Gender Responsive Pedagogy Practices: Secondary School Science Teachers in Ethiopia
This paper examines the current status of secondary school science teachers' gender-responsive pedagogy (GRP) practices. Women’s participation in secondary school teaching is a major concern in many regions of the world. The use of instructional strategies that promote gender inclusion and sensitivity in initial teacher training is very important in the development of teachers. In this paper, the use of gender-responsive pedagogy in Ethiopia’s secondary school program is highlighted. Using data from baseline, midterm, and end-line surveys, the paper addresses how tutors and mentors use gender-responsive pedagogy and the changes that have occurred as a result. The study adopted a qualitative approach using lesson observations and interviews to capture data from ten novice teachers and twenty mentors sampled from six secondary schools. The findings presented in this paper reveal that there has been significant improvement in the use of gender-responsive pedagogy by tutors within the core subjects (English, Mathematics, and Science). Both male and female tutors demonstrated increasing use of gender-responsive pedagogy in their teaching. A similar increase has been found in the use of gender-responsive mentoring strategies by mentors. The paper concludes by highlighting the implications of the findings for policy in the use of gender-sensitive pedagogy in Ethiopia’s secondary school program. It also assesses the GRP practicing status of the teachers according to their gender and level of teaching experience. The required data were gathered from teachers, department heads, school principals, and students via interview and focus group discussion (FGD). The qualitative data were organized thematically by taking into account the issues raised in the research questions. By so doing, the findings revealed that science teachers were competent in their classroom organization and interaction and in tackling sexual harassment. On the contrary, they were ineffective in creating gender-sensitive lesson plans and teaching materials, and they also were weak in treating the subject of sexual maturation. The study also found that the teacher’s gender and their level of teaching experience did not affect their GRP practices.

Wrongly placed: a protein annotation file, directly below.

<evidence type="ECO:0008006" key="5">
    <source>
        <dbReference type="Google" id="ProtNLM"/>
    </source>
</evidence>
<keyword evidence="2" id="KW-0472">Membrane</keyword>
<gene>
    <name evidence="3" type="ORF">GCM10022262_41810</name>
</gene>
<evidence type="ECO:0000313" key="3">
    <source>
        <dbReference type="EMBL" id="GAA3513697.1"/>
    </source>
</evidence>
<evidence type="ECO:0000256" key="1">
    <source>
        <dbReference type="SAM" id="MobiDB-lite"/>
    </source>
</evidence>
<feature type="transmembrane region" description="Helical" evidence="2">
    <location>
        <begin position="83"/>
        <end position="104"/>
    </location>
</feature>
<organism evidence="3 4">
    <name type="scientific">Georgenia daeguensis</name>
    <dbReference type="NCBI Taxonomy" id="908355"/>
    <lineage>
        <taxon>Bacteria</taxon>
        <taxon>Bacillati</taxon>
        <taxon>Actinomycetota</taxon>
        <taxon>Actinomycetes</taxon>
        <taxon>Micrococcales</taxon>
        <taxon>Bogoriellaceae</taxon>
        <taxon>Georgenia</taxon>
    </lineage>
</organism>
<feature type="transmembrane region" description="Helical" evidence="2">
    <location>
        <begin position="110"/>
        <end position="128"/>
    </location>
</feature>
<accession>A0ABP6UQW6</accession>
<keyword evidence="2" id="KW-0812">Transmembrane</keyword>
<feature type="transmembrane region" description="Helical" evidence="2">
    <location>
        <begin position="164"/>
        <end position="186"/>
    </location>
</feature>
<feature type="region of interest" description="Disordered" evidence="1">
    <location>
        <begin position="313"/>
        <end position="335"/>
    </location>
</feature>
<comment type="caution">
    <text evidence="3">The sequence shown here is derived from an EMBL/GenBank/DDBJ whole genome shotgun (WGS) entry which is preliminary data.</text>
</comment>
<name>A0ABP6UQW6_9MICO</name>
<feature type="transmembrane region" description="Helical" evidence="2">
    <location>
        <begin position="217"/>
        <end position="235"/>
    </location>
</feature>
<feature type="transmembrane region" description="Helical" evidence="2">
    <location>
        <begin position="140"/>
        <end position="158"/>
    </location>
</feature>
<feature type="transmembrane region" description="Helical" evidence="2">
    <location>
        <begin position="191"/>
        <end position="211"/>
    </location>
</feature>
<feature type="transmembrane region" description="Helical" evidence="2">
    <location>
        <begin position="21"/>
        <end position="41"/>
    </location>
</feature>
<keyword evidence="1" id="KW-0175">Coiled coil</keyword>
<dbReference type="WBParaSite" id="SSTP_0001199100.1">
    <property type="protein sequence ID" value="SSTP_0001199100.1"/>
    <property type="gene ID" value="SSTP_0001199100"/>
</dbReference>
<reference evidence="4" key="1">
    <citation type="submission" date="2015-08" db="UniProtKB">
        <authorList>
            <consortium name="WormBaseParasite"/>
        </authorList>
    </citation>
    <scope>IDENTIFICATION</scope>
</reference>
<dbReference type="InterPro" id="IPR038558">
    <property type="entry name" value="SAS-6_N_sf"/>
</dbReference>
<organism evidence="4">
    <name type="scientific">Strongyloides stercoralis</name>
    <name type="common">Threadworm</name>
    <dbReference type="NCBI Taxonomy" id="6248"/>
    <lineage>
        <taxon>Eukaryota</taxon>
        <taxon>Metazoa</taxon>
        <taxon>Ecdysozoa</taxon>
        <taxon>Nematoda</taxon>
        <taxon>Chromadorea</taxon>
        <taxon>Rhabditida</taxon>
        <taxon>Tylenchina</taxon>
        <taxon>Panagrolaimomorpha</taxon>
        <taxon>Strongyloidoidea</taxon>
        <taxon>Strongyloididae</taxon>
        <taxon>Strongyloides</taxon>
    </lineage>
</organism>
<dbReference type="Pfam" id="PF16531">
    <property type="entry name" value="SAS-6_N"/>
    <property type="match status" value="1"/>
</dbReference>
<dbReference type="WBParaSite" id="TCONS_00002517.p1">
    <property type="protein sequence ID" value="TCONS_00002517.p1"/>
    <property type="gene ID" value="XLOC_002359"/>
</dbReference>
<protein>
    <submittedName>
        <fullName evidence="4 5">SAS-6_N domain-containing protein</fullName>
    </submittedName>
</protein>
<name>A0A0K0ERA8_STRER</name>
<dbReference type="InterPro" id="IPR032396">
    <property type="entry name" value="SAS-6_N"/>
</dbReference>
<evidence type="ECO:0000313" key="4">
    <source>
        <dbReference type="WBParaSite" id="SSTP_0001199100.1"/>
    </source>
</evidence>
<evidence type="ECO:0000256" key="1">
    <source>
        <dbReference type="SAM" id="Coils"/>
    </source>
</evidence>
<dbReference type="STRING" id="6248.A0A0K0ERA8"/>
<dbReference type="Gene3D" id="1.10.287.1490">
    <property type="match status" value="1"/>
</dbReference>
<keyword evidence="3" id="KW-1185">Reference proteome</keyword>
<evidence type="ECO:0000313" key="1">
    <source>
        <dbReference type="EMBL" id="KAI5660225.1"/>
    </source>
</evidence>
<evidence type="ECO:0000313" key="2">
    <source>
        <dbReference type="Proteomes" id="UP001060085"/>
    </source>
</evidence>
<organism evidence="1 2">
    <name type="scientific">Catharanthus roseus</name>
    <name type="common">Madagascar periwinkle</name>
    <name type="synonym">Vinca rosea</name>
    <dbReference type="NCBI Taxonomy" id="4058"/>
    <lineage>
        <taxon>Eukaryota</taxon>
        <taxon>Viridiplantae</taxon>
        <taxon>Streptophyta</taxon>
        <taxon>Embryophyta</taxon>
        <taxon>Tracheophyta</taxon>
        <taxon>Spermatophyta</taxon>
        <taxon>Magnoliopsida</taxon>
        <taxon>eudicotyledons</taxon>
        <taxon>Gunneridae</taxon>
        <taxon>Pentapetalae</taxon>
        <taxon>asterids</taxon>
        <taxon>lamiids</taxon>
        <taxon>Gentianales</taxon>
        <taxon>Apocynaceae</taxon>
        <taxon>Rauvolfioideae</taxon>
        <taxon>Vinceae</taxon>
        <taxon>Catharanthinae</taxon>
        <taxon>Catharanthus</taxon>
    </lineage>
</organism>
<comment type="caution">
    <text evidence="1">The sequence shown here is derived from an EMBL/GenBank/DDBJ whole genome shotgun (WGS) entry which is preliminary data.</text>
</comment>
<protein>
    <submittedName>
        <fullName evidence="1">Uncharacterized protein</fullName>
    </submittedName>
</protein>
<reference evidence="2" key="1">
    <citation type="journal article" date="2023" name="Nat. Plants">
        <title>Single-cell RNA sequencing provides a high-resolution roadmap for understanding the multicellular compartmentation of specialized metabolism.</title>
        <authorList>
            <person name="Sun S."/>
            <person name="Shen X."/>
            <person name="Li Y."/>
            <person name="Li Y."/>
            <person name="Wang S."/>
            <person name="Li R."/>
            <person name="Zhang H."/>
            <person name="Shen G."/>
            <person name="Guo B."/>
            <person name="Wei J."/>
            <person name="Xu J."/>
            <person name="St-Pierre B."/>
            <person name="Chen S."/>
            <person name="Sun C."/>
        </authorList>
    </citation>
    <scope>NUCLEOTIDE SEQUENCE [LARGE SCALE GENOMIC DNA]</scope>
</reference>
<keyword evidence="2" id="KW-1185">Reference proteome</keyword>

Abrha, Mollaw; Kelkay, Asrat Dagnew; and Seifu, Amera
"Gender Responsive Pedagogy Practices: Secondary School Science Teachers in Ethiopia,"
Journal of International Women's Studies: Vol. 25:
1, Article 20.
Available at: https://vc.bridgew.edu/jiws/vol25/iss1/20